D'Addario NYXL Steel Electric Guitar Strings
By Chris Loeffler |
Clear tone that’s made to last
By Chris Loeffler, Harmony Central Editor
The D’Addario family has been crafting instrument strings for more than 300 years and has one of the most extensive (and storied) instrument string assortments around. Never content to sit on its laurels, the D’Addario company continues to bring innovative new products to the market like the recently introduced NYXL series, a new line of premium strings for electric guitar and bass.
Tough as Steel
- The NYXL string series branches from D’Addario’s classic XL series by introducing the strongest proprietary steel formula available on the market complimented with a reformulated nickel plate steel wrap that is precision wound on their state-of-the-art machines. The result is a string with the highest break point in existence that broadcasts loud, punchy tones that are full-frequency with just a hint of mellow warmth in the mids.
- Currently available in a 9-42 set and a 10-46 set for electric guitar and a 50-120 set for bass, one of the first things that stands out about the NYXL strings is their slight rigidity when they are removed from their corrosion-inhibiting sealed plastic envelope. The color-coded ball ends, which take the guesswork out of installing them in the correct sequence, are a nice touch and are very solidly threaded to the string.
- Once strung, the NYXL strings do something very odd… they stay in tune after only a minute or two of adjustments. Most practitioners of vibrato or bending are resigned to an extended break-in period for their strings before they can confidently make whole note stretches without falling out of tune, but the NYXLs hold tune and feel settled within minutes. Without ever feeling stiff, the strings have a slightly sturdier and more consistent elasticity when vibrato is applied that translates to more control over the pitch.
It’s Not ALL in the Fingers
- The D’Addario NYXL electric guitar strings tend toward a modern, full-frequency tone that is loud and lively. Neither bright as pure steel nor as lo-fi as pure nickel, the NYXL strings balance a full, present and unaffected EQ with just enough warmth to lend character. The NYXL strings sound equally at home on a Gibson 335 running into a Fender Deluxe as they do through active pickups into a Hughes and Kettner Tubemeister. The strings are loud even without amplification, but plugged into an amp they come alive with a harmonically rich presence that jumps out in any mix.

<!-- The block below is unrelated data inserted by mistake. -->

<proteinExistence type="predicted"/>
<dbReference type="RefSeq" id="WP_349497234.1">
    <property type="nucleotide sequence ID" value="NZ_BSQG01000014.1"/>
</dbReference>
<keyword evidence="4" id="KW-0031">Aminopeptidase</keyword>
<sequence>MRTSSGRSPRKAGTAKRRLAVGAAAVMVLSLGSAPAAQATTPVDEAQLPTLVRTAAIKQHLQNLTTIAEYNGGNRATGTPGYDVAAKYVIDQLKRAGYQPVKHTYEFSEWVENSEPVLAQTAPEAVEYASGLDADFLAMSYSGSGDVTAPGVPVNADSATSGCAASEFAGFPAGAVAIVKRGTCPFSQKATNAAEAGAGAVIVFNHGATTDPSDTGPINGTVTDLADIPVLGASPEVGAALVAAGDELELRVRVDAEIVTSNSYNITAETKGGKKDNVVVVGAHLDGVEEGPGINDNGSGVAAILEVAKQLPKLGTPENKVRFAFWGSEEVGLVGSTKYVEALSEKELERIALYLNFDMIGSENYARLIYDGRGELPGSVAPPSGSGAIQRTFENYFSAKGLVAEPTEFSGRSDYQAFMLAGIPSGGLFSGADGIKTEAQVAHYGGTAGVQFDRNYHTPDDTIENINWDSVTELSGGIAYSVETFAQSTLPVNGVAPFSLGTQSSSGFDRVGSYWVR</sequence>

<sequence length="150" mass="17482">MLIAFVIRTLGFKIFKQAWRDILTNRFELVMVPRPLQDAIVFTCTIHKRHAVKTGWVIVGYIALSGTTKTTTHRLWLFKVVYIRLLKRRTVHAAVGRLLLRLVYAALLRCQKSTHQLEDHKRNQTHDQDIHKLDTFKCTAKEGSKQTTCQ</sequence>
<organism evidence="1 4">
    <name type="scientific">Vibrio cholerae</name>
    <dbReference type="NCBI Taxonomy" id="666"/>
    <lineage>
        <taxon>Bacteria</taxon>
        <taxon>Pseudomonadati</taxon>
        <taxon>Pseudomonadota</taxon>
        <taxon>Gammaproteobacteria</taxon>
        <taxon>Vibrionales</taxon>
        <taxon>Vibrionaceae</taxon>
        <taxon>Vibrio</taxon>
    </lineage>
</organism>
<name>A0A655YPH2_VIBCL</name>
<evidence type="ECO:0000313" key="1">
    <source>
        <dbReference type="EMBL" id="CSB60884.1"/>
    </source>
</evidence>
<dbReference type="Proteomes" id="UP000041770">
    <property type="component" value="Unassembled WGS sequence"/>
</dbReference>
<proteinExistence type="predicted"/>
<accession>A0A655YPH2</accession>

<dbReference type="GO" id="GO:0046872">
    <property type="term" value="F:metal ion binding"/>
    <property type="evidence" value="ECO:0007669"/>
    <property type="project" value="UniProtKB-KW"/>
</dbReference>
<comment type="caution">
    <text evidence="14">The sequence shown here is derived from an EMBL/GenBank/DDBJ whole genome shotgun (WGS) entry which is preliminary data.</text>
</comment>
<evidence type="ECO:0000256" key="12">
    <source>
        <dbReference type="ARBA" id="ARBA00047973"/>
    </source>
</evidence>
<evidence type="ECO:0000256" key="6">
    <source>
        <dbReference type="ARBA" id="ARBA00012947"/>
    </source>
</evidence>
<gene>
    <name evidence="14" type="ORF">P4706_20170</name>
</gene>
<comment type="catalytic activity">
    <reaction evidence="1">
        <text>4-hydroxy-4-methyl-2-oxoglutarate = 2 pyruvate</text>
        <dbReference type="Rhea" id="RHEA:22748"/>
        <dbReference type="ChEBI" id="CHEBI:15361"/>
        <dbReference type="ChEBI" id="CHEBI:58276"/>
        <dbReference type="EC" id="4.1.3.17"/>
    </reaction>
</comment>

Built to Last
- Having covered the fact that the tone and playability of these strings stands toe-to-toe with the best, the biggest innovation D’Addario NYXL strings bring is their strength and durability. As a player with a heavy hand and a tendency toward bends during solos, I break strings long before their tone is deadened; I can speak with some authority on durability. The NYXL strings not only settle into tune and playability rapidly, but they maintained a consistent feel far beyond the “go to” strings I measured them against. A month of regular, heavy playing (with clean hands!) has little-to-no tone deadening nor or loosening of the tension. In short… they stay fresh longer and maintain the “new string” feel longer than any other string.
Strings are an essential part of your sound and many players fall into the habit of settling on the first set of strings that work for them and move on. Those looking for toneful, solid strings that can survive a beating and make it through the heaviest-handed players without breaking would do well to pick up a pack of D’Addario NYXL strings and feel the difference. Let’s be honest…your strings are starting to sound a little dull anyway.
Chris Loeffler is a multi-instrumentalist and the Content Strategist of Harmony Central. In addition to his ten years experience as an online guitar merchandiser, marketing strategist, and community director he has worked as an international exporter, website consultant and brand manager. When he’s not working he can be found playing music, geeking out on guitar pedals and amps, and brewing tasty beer.